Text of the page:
I guess everyone worries about standing up in front of a bunch of people and talking about a subject they know something about. It’s easier if you know the audience well enough to feel comfortable, but more nerve-wracking if you’ve only just met them or know nothing about them and their interests. What will grab their attention? You’ve nothing to go on. Can I talk about what I’ve achieved as an artist? We live in a society that encourages individualism, there’s even a new phrase for it – bigging yourself up. However this doesn’t come naturally to someone who’s background and upbringing predate the celeb culture.
The advantage of being a visual artist is that you have visual artefacts to base your talk around. In the last ten or so years, society has become much more image aware. It’s a legacy of all that television and film viewing that we do and the advent of smart phone-cameras are also producing a visually educated society. We constantly share images to illustrate the minuteae of our everyday life. Social media is fascinating because images that really work for you aren’t necessarily the ones that people react to. People ‘see’ different meanings in the same image.
Images have also become very disposable. Only a few images have the power to keep us coming back, filling us with strong emotion: drama, horror, passion, humour, cuteness, sadness or revealing an unusual viewpoint, event or juxtaposition. We constantly graze (not gaze), moving on to fresh pastures without a backward glance. Yet we constantly illustrate our daily life with photos and borrowed images. Occasionally something stops us in our tracks.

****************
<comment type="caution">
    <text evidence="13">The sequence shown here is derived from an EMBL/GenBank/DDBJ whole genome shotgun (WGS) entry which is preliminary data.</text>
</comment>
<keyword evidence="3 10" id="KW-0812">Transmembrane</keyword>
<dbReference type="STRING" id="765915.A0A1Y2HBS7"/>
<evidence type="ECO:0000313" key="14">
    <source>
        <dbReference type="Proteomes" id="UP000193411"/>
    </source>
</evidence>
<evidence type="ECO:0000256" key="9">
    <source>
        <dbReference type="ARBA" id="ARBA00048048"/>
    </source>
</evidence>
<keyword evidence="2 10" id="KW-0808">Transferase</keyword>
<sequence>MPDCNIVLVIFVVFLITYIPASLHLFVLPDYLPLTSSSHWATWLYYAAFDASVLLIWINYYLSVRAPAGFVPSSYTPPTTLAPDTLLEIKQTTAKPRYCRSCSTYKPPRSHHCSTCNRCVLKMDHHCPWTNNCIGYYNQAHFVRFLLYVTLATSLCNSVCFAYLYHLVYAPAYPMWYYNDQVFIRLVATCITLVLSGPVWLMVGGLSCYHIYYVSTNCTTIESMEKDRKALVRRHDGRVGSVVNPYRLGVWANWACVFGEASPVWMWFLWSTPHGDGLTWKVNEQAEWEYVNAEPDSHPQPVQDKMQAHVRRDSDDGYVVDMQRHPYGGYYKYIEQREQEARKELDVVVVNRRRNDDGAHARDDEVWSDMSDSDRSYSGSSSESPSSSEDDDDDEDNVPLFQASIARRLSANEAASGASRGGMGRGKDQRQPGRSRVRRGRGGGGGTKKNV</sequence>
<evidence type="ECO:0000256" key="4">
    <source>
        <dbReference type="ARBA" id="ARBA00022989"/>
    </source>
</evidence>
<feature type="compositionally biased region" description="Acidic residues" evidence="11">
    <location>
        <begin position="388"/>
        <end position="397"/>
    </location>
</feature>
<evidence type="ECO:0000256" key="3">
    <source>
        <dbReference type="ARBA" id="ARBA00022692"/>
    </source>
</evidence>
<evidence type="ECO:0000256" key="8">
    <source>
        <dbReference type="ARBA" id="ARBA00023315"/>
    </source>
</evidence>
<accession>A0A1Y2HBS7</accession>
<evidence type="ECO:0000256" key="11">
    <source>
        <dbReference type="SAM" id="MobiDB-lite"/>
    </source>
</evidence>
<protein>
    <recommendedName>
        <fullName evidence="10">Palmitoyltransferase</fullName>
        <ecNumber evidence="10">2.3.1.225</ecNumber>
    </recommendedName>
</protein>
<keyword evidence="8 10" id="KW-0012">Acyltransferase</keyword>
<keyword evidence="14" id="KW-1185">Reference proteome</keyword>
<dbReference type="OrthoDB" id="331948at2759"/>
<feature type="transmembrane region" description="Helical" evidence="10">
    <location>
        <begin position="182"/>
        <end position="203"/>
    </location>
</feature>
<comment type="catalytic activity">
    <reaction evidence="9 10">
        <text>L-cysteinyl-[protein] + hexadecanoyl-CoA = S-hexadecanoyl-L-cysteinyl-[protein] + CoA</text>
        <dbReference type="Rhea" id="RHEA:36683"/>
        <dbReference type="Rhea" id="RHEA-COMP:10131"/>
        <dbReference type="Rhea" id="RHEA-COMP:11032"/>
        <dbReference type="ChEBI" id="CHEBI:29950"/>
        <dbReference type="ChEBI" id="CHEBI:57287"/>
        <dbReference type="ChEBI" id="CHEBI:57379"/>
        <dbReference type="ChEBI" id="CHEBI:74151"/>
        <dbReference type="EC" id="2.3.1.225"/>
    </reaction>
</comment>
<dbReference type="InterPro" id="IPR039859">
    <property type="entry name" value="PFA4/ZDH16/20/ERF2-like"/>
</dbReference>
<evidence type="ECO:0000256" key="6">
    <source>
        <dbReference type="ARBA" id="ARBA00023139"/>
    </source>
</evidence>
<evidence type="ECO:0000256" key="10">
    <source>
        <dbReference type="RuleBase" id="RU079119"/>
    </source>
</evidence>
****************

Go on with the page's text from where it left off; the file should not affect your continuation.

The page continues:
So for my talk I’m planning to select a few well-chosen images which have already got a reaction from people and talk about creating those. But I also need to be aware that my audience may make other interpretations of the content of my favourite photos. There are some quite interesting tools online to help you gain valuable insights into what connects with your audience. That’s the science and number-crunching bit. But there’s also art and individual taste involved which for me makes the study of visual media so compelling.
On a recent trip to Cheshire we had to pass this group of old vehicles. I enjoyed playing around with the camera, composing pictures and spotting wonderful juxtapositions of colour. It seemed odd that so many vehicles designed to travel efficiently at speed had come to rest in this graveyard location among the weeds, their colours gradually disappearing under a patina of moss and leaves.
Sic Transit Gloria…